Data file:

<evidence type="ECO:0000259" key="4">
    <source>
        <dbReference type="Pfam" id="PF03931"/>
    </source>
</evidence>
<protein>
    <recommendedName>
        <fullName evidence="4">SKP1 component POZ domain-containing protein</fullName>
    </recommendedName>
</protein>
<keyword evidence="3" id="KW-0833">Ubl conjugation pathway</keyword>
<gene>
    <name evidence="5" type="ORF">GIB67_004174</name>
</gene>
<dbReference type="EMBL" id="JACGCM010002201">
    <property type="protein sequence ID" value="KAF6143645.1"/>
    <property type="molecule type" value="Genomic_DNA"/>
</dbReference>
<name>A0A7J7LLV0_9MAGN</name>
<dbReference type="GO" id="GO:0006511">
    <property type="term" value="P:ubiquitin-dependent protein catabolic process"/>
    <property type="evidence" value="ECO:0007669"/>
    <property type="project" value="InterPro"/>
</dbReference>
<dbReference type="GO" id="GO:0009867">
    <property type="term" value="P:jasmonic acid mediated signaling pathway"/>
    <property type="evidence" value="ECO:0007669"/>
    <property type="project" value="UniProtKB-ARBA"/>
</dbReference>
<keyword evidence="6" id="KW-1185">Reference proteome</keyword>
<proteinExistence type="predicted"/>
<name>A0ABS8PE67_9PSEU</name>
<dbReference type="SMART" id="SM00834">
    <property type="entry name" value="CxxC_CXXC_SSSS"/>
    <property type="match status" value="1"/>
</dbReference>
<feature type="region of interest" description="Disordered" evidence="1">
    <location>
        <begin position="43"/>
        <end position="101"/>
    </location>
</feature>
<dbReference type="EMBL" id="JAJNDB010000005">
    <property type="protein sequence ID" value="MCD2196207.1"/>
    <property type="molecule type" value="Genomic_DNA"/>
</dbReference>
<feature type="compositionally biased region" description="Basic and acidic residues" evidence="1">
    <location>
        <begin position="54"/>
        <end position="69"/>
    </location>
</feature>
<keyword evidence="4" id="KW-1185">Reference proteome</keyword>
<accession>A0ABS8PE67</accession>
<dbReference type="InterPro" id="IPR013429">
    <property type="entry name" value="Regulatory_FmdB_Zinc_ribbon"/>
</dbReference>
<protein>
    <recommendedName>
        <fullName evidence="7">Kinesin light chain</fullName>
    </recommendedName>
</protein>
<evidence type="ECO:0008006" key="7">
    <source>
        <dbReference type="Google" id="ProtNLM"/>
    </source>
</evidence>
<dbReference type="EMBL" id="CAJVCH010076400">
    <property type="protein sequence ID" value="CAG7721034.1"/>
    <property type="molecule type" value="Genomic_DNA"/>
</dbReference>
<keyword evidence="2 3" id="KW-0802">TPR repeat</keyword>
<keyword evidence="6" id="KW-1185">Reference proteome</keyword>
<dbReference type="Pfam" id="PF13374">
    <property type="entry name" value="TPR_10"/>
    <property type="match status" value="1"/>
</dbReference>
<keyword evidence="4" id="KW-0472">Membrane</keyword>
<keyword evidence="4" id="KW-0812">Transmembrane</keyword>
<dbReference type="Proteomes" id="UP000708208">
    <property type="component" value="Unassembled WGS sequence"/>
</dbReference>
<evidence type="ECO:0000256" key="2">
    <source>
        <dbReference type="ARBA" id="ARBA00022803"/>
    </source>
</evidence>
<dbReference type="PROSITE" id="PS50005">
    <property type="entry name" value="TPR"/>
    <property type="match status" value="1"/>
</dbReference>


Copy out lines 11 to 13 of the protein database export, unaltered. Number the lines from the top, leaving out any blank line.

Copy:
<keyword evidence="3" id="KW-0833">Ubl conjugation pathway</keyword>
<gene>
    <name evidence="5" type="ORF">GIB67_004174</name>